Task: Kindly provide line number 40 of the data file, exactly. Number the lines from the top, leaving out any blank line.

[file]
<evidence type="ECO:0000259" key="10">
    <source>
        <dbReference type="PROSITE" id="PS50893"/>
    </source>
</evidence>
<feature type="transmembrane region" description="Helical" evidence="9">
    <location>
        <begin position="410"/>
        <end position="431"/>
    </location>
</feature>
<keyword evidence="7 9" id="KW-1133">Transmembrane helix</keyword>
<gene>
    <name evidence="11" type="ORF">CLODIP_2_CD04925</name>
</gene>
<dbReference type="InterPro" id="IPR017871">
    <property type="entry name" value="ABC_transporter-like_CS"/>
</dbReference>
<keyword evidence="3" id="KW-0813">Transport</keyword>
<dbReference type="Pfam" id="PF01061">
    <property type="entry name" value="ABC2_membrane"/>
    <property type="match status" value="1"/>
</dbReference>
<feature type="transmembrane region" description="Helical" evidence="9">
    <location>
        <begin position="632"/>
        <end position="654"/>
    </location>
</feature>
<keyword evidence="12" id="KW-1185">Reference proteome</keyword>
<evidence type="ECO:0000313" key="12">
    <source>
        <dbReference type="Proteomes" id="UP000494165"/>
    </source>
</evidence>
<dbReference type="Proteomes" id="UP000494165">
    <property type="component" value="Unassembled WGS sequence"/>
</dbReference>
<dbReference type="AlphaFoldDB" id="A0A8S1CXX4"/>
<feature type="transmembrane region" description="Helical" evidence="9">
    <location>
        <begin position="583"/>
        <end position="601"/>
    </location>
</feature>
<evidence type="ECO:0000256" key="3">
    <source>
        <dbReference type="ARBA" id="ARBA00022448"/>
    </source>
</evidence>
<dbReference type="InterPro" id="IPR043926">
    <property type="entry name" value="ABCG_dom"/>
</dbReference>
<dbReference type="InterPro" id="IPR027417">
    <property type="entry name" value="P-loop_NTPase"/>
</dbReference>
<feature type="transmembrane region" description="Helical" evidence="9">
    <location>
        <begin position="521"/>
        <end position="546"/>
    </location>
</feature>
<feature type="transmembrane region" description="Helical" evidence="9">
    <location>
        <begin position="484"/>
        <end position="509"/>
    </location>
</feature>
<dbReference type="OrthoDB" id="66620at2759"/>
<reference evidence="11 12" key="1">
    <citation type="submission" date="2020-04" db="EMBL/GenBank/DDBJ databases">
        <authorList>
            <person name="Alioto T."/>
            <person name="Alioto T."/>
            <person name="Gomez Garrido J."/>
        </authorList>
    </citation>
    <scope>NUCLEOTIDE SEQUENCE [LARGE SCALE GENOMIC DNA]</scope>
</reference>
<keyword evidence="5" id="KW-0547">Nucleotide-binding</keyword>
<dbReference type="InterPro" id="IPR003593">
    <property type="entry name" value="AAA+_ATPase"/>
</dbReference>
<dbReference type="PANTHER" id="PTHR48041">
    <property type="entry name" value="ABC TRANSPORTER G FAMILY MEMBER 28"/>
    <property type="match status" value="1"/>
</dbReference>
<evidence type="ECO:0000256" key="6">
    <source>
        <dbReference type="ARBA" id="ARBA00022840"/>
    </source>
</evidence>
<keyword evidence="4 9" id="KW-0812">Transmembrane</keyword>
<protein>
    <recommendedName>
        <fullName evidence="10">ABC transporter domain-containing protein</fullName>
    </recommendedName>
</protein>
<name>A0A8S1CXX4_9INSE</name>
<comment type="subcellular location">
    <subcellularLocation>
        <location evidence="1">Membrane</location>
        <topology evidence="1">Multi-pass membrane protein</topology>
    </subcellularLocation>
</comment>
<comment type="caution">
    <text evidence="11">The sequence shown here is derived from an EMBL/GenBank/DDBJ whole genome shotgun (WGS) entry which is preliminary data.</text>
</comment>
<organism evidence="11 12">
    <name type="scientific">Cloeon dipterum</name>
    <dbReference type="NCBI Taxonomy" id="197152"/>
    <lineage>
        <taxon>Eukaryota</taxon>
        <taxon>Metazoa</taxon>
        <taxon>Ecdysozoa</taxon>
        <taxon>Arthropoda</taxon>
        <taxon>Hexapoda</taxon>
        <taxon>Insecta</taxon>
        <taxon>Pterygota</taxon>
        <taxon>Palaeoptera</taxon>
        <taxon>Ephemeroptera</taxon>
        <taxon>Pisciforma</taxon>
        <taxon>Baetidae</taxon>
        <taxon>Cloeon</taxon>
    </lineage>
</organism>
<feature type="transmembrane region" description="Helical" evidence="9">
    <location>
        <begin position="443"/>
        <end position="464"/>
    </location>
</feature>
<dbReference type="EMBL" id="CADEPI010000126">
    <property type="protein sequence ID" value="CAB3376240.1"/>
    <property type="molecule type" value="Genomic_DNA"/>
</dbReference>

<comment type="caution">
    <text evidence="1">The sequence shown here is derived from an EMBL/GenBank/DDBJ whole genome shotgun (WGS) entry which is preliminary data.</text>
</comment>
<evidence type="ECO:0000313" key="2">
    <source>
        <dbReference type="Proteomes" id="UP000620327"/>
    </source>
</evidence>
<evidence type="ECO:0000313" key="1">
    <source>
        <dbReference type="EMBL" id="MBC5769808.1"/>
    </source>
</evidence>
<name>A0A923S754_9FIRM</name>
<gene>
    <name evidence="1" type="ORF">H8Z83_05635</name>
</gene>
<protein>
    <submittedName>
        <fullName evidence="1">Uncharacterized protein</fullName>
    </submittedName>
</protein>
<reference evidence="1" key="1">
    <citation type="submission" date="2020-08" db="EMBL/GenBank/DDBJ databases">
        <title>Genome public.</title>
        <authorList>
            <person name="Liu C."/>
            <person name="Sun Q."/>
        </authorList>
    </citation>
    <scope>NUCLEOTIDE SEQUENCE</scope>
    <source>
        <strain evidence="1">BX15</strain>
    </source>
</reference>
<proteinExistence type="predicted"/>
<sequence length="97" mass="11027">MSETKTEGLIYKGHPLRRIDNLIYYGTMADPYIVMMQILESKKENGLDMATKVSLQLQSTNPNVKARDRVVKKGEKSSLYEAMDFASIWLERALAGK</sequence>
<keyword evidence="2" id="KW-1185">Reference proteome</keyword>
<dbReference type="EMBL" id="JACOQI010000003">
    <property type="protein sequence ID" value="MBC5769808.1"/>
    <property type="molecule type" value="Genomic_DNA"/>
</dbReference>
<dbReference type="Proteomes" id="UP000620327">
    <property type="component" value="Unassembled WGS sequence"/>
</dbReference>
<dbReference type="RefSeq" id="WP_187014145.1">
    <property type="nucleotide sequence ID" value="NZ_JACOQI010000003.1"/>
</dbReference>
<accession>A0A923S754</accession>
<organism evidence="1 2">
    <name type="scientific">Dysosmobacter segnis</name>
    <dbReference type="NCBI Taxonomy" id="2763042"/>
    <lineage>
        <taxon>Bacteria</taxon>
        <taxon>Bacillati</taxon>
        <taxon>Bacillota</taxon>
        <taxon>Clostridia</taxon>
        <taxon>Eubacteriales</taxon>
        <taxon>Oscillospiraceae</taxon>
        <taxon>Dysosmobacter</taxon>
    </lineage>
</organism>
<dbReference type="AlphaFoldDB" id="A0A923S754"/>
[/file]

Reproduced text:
<feature type="transmembrane region" description="Helical" evidence="9">